In philosophy, there is an as yet unresolved discussion on whether there are different kinds of kinds and what those kinds are. In particular, there is a distinction between indifferent kinds, which are unaffected by observation and representation, and interactive kinds, which respond to being studied in ways that alter the very kinds under study. This is in essence a discussion on ontologies and, I argue, more precisely about ontological levels. The discussion of kinds of kinds can be resolved by using a semiotic approach to ontological levels, building on the key semiotic concept of representation. There are three, and only three, levels of semiosis: nonor protosemiotic processes without representation, such as physical or causal processes, semiotic processes with representation, such as the processes of life and cognition, and second-order semiotic processes with representation of representation, such as self-awareness and self-reflexive communication. This leads to the distinction between not two, but three kinds of kinds: indifferent, adaptive and reflexive kinds, of which the last two hitherto have not been clearly distinguished.
This paper has a dual purpose. On the one hand, it suggests ways of making autopoietic theory more precise and more operational for concrete communication analysis. I discuss concepts such as distinction, system, bound- ary, environment, perturbation, and compen- sation. The explication of the concepts is ba- sed on catastrophe theory, and in order to make them operational I emphasise their affinity to traditional semiotics and communi- cation theory. On the other hand I propose changes to the semiotic tradition in order to incorporate insights from autopoietic theory, namely that the human condition is characte- rised by the phenomenon of self-reference and therefore also by the unavoidability of para- doxes. Firstly, this means that truth cannot be a basic semiotic concept; instead the notion of stability is suggested. Secondly, in order to act in a paradoxical context, we need to unfold the paradox in time, which again calls for a dynamic theory of meaning.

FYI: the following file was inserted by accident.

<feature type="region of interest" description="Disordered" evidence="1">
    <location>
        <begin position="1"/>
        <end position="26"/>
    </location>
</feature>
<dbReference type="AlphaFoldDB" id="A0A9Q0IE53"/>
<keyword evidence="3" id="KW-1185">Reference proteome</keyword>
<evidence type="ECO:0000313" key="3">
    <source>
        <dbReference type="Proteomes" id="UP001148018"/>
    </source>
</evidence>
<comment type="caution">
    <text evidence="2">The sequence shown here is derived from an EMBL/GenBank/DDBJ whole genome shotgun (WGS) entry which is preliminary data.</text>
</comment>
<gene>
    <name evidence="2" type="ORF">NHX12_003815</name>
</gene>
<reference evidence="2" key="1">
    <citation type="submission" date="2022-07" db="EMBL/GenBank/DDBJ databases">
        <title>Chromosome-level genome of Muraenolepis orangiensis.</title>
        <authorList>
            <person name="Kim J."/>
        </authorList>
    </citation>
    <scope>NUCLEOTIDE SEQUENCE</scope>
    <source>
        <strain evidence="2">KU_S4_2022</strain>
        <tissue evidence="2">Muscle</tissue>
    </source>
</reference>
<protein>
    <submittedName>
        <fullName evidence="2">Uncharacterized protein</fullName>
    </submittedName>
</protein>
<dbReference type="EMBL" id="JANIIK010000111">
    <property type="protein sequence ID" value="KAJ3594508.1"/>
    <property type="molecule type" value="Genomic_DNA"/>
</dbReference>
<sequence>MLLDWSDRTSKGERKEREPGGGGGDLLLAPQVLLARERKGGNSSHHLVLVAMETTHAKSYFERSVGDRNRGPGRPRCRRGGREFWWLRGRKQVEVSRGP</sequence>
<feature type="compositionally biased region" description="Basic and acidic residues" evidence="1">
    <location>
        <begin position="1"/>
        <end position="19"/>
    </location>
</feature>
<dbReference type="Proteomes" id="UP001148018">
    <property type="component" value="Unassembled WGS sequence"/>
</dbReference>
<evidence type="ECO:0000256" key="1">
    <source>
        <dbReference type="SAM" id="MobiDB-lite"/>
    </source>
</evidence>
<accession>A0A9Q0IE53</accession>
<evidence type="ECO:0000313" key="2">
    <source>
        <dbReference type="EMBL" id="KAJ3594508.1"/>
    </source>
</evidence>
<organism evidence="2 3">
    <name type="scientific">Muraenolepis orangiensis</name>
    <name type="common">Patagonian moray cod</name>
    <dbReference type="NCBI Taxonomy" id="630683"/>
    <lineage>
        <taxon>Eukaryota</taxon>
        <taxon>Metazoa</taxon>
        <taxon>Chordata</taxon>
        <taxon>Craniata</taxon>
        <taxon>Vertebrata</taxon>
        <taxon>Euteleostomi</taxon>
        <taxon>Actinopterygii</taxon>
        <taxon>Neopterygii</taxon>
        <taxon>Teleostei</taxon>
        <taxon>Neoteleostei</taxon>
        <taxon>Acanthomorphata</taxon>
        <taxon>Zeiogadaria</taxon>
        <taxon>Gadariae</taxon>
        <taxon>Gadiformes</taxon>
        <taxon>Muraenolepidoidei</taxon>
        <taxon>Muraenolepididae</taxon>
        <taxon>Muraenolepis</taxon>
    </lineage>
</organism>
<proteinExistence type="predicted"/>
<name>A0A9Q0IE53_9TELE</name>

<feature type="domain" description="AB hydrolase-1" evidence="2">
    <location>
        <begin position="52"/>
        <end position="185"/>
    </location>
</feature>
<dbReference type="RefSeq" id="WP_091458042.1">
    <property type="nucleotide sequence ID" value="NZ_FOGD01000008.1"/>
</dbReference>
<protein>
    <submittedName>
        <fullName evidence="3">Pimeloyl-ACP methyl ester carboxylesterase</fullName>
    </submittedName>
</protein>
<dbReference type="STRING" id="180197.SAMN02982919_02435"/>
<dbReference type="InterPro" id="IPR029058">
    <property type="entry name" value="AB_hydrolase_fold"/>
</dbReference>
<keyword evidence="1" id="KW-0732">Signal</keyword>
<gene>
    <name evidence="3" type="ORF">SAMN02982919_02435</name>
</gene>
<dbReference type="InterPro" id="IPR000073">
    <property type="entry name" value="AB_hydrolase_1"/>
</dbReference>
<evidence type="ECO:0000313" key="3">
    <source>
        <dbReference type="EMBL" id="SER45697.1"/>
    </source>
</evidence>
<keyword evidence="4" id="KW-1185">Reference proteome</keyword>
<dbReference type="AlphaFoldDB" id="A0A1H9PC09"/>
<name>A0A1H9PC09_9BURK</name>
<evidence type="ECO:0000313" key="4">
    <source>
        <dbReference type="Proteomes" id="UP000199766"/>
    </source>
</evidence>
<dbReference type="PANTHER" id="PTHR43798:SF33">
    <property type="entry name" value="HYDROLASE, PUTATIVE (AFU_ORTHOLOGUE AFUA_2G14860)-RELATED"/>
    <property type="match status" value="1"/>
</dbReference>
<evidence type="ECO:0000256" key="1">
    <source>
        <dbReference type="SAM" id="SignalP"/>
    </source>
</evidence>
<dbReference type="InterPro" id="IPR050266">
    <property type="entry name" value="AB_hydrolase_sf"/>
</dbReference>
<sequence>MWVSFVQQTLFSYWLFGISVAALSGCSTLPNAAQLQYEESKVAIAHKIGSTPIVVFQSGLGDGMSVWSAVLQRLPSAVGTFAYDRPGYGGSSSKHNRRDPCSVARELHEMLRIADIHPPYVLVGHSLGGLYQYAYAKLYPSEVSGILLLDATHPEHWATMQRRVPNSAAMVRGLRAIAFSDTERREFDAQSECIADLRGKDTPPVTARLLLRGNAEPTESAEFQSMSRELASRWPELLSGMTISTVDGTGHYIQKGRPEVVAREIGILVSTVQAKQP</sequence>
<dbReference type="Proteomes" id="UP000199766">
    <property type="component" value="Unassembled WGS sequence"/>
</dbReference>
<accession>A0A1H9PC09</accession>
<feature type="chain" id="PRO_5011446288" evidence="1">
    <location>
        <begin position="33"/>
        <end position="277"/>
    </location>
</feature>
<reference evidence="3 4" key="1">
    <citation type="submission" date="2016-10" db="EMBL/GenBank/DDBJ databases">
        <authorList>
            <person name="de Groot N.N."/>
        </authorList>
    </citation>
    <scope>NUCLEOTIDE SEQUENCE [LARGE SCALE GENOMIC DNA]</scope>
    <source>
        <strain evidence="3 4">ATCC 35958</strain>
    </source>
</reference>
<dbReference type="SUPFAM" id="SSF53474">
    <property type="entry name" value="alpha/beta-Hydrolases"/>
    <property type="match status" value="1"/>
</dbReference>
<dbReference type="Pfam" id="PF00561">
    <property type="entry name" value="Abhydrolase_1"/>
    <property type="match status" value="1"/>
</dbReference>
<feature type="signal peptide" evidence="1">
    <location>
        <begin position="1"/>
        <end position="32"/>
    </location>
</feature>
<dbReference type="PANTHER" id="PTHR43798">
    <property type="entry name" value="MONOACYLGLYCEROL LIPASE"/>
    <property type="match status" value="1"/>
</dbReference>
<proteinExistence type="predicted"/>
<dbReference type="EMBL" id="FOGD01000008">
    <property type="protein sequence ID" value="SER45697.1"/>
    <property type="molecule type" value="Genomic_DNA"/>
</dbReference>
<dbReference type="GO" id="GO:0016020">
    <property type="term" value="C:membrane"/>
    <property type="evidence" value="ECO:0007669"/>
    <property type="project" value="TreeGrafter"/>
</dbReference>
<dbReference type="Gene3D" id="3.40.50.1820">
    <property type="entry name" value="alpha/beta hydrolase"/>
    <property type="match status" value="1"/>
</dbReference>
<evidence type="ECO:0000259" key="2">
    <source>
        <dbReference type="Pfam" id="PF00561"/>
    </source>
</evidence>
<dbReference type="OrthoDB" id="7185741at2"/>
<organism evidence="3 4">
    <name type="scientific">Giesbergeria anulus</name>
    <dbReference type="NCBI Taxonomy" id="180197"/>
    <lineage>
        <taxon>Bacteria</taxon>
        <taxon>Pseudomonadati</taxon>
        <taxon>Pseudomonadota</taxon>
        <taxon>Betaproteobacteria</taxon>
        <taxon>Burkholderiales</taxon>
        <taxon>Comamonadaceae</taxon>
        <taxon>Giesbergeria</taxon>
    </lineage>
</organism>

Upshot: For communicating second-order science, von Foerster’s ethical imperative provides a viable starting point. Proceeding from this, we plead in favour of emphasising the common grounds of diverging scientific opinions and of various approaches in second-order science instead of focussing on the differences. This will provide a basis for communication and stimulate scientific self-reflection.
The author compares the development of constructivist approaches in two national communities of communication researches, France and Germany. Radical approches are nearly unvisible in the French community, here social constructivism relies mainly on action and speach theory.
This paper provides a brief overview of the constructivist learning theories and explains their significance in the design of the ESP digital learning environment. Constructivism provides a unique and challenging learning environment, and coupled with modern technology shows the potential for great advancement in learning practices. Together they provide the opportunity for new possibilities in the learning process. In other words, they allow ESP students to learn to their fullest potential. Complete understanding of ESP needs an increasing research input, including social interaction and intercultural communication competence. The purpose of ESP is to prepare a student (future specialist) to communicate effectively in the professional field and real-life situations. The ultimate goal is to become operational in any learning situation.